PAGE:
A year ago this week, then Gaelic Players Association CEO Dessie Farrell sounded a warning on the issue of doping in the GAA.
“We’d be naïve not to realise that there is out there a culture in sport – a gym-based, body building culture where individuals are taking substances to develop themselves physically and many athletes are training in the same gyms alongside individuals who may well be taking these substances.
“We’d be naïve to think that in these environments there aren’t discussions about techniques, approaches, supplement use and performance-enhancing drugs like steroids. We’d also be naïve to think that issues won’t develop for our athletes in the future. We’re not trying to scare-monger or raise alarms but we are saying we need to be careful, vigilant and have a mature conversation about this and if any players want to talk they should reach out.”
The whole issue came back into focus at the weekend with the news that Kerry footballer Brendan O’Sullivan had already served a suspension for an inadvertent violation – the stimulant methylhexaneamine (MHA) was detected in what was accepted as a contaminated product – more than a year previously.
It’s not actually as simple as that because the process isn’t entirely finished yet. Although the suspension was communicated to the player by the Irish Anti-Doping Disciplinary Panel (IADDP), that body has yet to issue its written decision, which is expected this week.
There will be an opportunity for the decision to be challenged – by the GAA, O'Sullivan himself, Sport Ireland or even by the World Anti-Doping Agency (WADA) although few expect that to happen.
On one level the GAA is happy enough that in the 15 years of testing procedures only three players have had adverse outcomes and one, Aidan O’Mahony from Kerry, was cleared because he had a valid TUE (Therapeutic Use Exemption) for an asthma inhaler and a long and documented history of the condition.
Monaghan's Thomas Connolly was suspended for two years in 2015 after testing positive for banned substance stanozolol, a violation deemed to be "not intentional" and which he said occurred because of a labelling error.
O’Sullivan’s current case has proved controversial because of the length of time involved and the effectiveness with which the whole thing was kept under wraps.
These incidents invariably encourage arguments that amateurs should not be put through these procedures. It's not a compelling case given the pervasiveness of the problem and is sometimes presented as being an exploitation of players to protect public funding for both the GAA and the GPA.
Whereas it is true that originally there was more stick than carrot in the government approach – the €75,000,000 that was conjured out thin air on the eve of annual congress 16 years ago in order to subsidise the ongoing redevelopment of Croke Park, was the subject of a letter from then taoiseach Bertie Ahern to GAA president Seán McCague on 6th April 2001.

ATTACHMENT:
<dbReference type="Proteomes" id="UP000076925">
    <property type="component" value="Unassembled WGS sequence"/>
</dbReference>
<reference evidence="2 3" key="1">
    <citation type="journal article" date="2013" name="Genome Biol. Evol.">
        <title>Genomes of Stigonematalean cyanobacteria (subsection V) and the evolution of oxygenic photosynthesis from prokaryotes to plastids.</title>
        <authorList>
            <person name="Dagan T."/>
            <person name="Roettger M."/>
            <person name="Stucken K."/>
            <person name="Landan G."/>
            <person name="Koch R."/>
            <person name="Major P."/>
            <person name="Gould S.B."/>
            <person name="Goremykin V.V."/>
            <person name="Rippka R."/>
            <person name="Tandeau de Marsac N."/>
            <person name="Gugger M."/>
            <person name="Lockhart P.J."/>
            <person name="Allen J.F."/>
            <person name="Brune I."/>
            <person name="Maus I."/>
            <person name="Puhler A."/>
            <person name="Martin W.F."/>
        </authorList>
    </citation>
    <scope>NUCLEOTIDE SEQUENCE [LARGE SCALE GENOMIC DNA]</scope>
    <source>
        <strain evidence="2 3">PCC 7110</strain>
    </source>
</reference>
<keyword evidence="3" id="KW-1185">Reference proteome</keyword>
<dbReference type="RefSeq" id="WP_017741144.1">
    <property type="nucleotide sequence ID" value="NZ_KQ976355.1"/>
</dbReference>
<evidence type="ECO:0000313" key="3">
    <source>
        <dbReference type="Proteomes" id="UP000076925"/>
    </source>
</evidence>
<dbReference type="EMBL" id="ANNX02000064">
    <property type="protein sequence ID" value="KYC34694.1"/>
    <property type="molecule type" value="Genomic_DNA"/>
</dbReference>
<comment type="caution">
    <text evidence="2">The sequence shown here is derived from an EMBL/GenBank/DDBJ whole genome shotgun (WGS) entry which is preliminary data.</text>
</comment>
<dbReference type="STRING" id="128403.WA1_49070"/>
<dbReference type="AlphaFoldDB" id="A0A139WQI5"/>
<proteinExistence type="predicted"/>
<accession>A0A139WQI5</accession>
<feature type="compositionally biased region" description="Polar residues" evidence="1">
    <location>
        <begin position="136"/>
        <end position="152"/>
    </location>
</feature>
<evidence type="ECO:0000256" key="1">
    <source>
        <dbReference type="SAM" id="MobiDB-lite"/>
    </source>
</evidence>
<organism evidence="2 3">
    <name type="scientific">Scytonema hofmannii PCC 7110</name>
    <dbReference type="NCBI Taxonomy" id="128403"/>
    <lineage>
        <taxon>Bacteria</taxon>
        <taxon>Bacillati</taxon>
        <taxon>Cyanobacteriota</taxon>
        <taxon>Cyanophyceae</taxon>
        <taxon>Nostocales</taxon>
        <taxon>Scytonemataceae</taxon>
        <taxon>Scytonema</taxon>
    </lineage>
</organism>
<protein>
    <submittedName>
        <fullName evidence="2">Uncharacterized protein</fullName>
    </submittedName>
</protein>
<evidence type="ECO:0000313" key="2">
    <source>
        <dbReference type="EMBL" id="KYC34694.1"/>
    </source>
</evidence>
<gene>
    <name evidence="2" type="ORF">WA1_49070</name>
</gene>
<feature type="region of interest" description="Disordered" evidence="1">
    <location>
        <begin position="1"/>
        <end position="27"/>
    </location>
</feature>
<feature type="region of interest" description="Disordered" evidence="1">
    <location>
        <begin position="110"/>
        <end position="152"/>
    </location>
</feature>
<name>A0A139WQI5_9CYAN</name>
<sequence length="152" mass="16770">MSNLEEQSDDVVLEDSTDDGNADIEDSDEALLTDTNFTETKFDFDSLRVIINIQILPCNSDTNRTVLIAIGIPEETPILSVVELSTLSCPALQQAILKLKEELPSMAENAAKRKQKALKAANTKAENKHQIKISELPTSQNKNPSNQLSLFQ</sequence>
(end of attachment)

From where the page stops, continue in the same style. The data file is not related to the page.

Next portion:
Point 13 of the letter specified: “… The commitments in this letter are conditional on the GAA complying with the government’s anti-doping in sport programme.”
The GPA allocation of player grants from government has similarly been linked to the embrace of testing.
Yet by this stage it would be hard to find someone in a position of authority who didn’t believe that the doping protocols are much more about protecting players from unregulated products and potentially hazardous substances in a world accurately portrayed by Farrell.
Criticism of the inordinate delay in the emergence of the case has to be tempered by the acknowledgement that no doping case is meant to go public until it is concluded. That is fair to the athletes concerned but it rarely plays out that way. The usual sequence is leaked news of the charge and a very public wait for the outcome of the hearing, which creates the same stress as for anyone accused of any wrongdoing in any forum.
Doping offences are strict liability so intention doesn’t really come into the verdict although it can as in this case affect the punishment.
O’Sullivan may be lucky that news of his failed test emerged only after the fact and when his suspension had been served. But at the moment everyone is shooting in the dark as regards details because the ‘reasoned decision’ of the IADDP hasn’t been released nor has the finding of the GAA’s Anti-Doping Hearing Committee.
What’s left is speculation about what actually happened, which is unfair on the player who has admitted the charge but denied intent and yet the precise circumstances of the violation, which can only be assumed will back up his story given that three different tribunals have judged the breach to be at the very low end of the spectrum – each hearing having reduced his suspension – are not yet in the public domain.
There has been concern about the length of time the process took, especially the gap between the suspension of the ban 11 weeks into its operation at the end of last July (recognition that the eventual punishment might be considerably shorter than the original seven months) and the referral of the matter to the GAA’s Anti-Doping Hearing Committee in January of this year.
By the standards of the GAA’s disciplinary tribunals that appears like a lot of foot-dragging but, when asked by this newspaper, a Sport Ireland spokesperson said that in a wider anti-doping context, a delay of five months wouldn’t be considered excessive.
“It does happen. There’s no defined time frame once the process starts and this length of time wouldn’t be unheard of by any means.”
Overall though it’s hard to blame the GAA for protecting players until decisions are finalised.